The Pope and the Emperor, kneeling at the feet of the divine legislator, receiving the tiara and the sword, miniature from Decretum Gratiani or Concordia discordantium canonum. Italy, 14th century.


Like the divine birth, another ubiquitous tradition was that of civilizing laws and texts passed from a deity to a prophet or holy man, as demonstrated in the quote by Diodorus at the head of this chapter. The common divine lawgiver myth is summarized likewise by Dr. Henricus Oort, a Dutch theologian and professor of Hebrew Antiquities at the University of Leiden:

No one who has any knowledge of antiquity will be surprised at this [attribution of civilization] to one or more great men, all of whom, without exception, were supposed to have received their knowledge from some deity. Whence did Zarathustra (Zoroaster), the prophet of the Persians, derive his religion? According to the belief of his followers, and the doctrines of their sacred writings, it was from Ahuramazda (Ormuzd) the god of light. Why did the Egyptians represent the god Thoth with a writing tablet and a pencil in his hand, and honor him especially as the god of the priests? Because he was “the lord of the divine word,” from whose
inspiration the priests, who were the scholars, the lawgivers, and the religious teachers of the people, derived all their wisdom. Was not Minos, the law-giver of the Cretans, the friend of Zeus, the highest of the gods? Nay, was he not even his son, and did he not ascend to the sacred cave on Mount Dicte to bring down the laws which his god had placed there for him?

Referring in the first century BCE to the “dual law,” as in deuteronomy, Strabo (Geo. 16.38–40) discussed various lawgivers of antiquity, among them Moses:

Law is twofold, divine and human. The ancients regarded and respected divine, in preference to human, law; in those times, therefore, the number of persons was very great who consulted oracles, and, being desirous of obtaining the advice of Jupiter, hurried to Dodona, “to hear the answer of Jove from the lofty oak.” The parent went to Delphi, “anxious to learn whether the child which had been exposed (to die) was still living;” while the child itself “was gone to the temple of Apollo, with the hope of discovering its parents.” And Minos among the Cretans, “the king who in the ninth year enjoyed converse with Great Jupiter,” every nine years, as Plato says, ascended to the cave of Jupiter, received ordinances from him, and conveyed them to men. Lycurgus, his imitator, acted in a similar manner; for he was often accustomed, as it seemed, to leave his own country to inquire of the Pythian goddess what ordinances he was to promulgate to the Lacedæmonians.

What truth there may be in these things I cannot say; they have at least been regarded and believed as true by mankind. Hence prophets received so much honour as to be thought worthy even of thrones, because they were supposed to communicate ordinances and precepts from the gods, both during their lifetime and after their death; as for example Teiresias, “to whom alone Proserpine gave wisdom and understanding after death: the others flit about as shadows.”…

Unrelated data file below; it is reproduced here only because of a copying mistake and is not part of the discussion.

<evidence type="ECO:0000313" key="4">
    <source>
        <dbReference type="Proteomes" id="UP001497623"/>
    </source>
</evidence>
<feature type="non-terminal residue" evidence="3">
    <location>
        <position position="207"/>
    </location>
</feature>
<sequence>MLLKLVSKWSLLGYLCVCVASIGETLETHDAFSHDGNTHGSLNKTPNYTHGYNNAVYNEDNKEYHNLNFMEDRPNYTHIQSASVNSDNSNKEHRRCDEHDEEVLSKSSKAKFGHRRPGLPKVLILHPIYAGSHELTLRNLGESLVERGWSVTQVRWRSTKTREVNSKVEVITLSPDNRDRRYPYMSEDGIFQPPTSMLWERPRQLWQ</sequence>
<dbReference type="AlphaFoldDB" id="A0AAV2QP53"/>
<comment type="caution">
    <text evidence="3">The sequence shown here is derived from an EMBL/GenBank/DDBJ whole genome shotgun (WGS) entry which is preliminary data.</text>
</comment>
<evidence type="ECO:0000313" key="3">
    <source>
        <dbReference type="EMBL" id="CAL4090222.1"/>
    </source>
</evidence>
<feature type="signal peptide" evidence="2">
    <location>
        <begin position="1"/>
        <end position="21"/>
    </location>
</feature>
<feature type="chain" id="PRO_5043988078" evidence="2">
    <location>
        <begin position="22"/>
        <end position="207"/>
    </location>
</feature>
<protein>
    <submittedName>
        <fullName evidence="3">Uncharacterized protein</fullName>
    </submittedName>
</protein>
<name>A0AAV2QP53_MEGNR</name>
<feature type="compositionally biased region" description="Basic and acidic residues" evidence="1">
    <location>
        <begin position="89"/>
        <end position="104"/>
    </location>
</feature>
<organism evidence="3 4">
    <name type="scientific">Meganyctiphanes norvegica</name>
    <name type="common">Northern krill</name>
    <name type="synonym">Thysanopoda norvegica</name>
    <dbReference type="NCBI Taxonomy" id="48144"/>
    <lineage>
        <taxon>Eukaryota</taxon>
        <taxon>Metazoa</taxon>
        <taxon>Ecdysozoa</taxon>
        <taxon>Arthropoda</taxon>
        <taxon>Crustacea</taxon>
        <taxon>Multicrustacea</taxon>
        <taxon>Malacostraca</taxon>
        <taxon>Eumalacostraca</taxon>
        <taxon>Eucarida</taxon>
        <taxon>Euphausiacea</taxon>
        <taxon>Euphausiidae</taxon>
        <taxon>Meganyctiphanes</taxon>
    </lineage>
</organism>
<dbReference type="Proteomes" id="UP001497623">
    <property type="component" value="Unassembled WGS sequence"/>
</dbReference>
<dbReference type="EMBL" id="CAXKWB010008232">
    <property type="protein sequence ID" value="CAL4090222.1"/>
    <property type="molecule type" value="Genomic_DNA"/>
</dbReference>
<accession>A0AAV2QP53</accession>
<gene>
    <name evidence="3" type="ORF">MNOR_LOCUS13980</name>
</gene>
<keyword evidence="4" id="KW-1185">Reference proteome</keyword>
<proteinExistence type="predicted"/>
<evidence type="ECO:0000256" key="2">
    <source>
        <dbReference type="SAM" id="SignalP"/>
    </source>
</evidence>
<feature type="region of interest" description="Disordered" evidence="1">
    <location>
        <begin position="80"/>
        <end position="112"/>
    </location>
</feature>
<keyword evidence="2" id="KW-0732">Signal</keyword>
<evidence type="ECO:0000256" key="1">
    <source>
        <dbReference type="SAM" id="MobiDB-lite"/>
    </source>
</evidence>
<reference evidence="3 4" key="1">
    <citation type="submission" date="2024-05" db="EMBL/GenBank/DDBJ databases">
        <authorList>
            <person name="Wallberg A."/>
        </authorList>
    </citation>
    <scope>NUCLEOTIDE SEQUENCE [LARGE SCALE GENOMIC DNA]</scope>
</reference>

Such were Amphiaraus, Trophonius, Orpheus, and Musæus: in former times there was Zamolxis, a Pythagorean, who was accounted a god among the Getæ; and in our time, Decæneus, the diviner of Byrebistas. Among the Bosporani, there was Achaicarus; among the Indians, were the Gymnosophists; among the Persians, the Magi and Necyomanteis, and besides these the Lecanomanteis and Hydromanteis; among the Assyrians, were the Chaldæans; and among the Romans, the Tyrrhenian diviners of dreams.

Such was Moses and his successors; their beginning was good, but they degenerated.

Thus, the ancient world was well aware of the divine lawgivers and their twofold law. Here we see an ancient comparison from 2,000 years ago between Moses and numerous other lawgivers, such legislators often said to be born of a mortal and a god.

Philo too (Moses 2.3.12) revealed he was aware of legislators of other nations but insisted that Moses was the “most admirable of all the lawgivers who ever have lived in any country either among the Greeks or among the barbarians, and that his are the “most admirable of all laws and truly divine.” Such efforts constitute obvious propaganda designed for legal hegemony and cultural supremacy.

The following list includes lawgivers around the Mediterranean, Africa, Europe and Asia over the last several thousand years. This roster of the renowned represents not only godly prophets and supposedly mortal heroes but also deities themselves said to be imbued with the power of legislating. The list is not exhaustive, as there are many more such sacred figures purported to have founded numerous civilizations, cultures or ethnicities, including, for example, in the Americas.

1. Achaicarus/Ahiqar/Ahika of Assyria

2. Adar/Ninib of Nippur

3. Amasis of Egypt

4. Amphiaraus of Argos

5. Apollo of Greece

6. Baal Berith of Canaan

7. Boccharis/Bocchoris/Bakenranef of Egypt

8. Buddha of India/Asia

9. Charondas of Sicily

10. Decæneus of the Byrebistas

11. Demeter and Kore of Greece

12. Dionysus of Greece

13. El/Ilu of Canaan/Ugarit

14. Enki/Enlil of Mesopotamia

15. Gilgamesh of Mesopotamia

16. Hammurabi of Babylon

17. Hermes of Egypt/Greece

18. Inana/Inanna of Sumer

19. Isis of Egypt

20. Lawspeaker of Scandinavia

21. Lycurgus of Sparta

22. Manes of Maeonia/Lydia

23. Manis of Phrygia

24. Mannus of Germany

25. Manu of India

26. Mercury of Rome

27. Minos of Crete

28. Mneves/Menes/Menas of Egypt

29. Monius of Egypt

30. Moses of Israel

31. Moso of Israel

32. Musaeus of Greece

33. Neba or Nebo of Babylon, Borsippa and Sumeria

34. Nimrod of Babylon

35. Orpheus of Greece

36. Osiris of Egypt

37. Plato of Greece

38. Pygmy lawgiver of the Congo

39. Romulus of Rome

40. Sasychis of Egypt

41. Sesoösis of Egypt

42. Shamash of Babylon

43. Shapash of Ugarit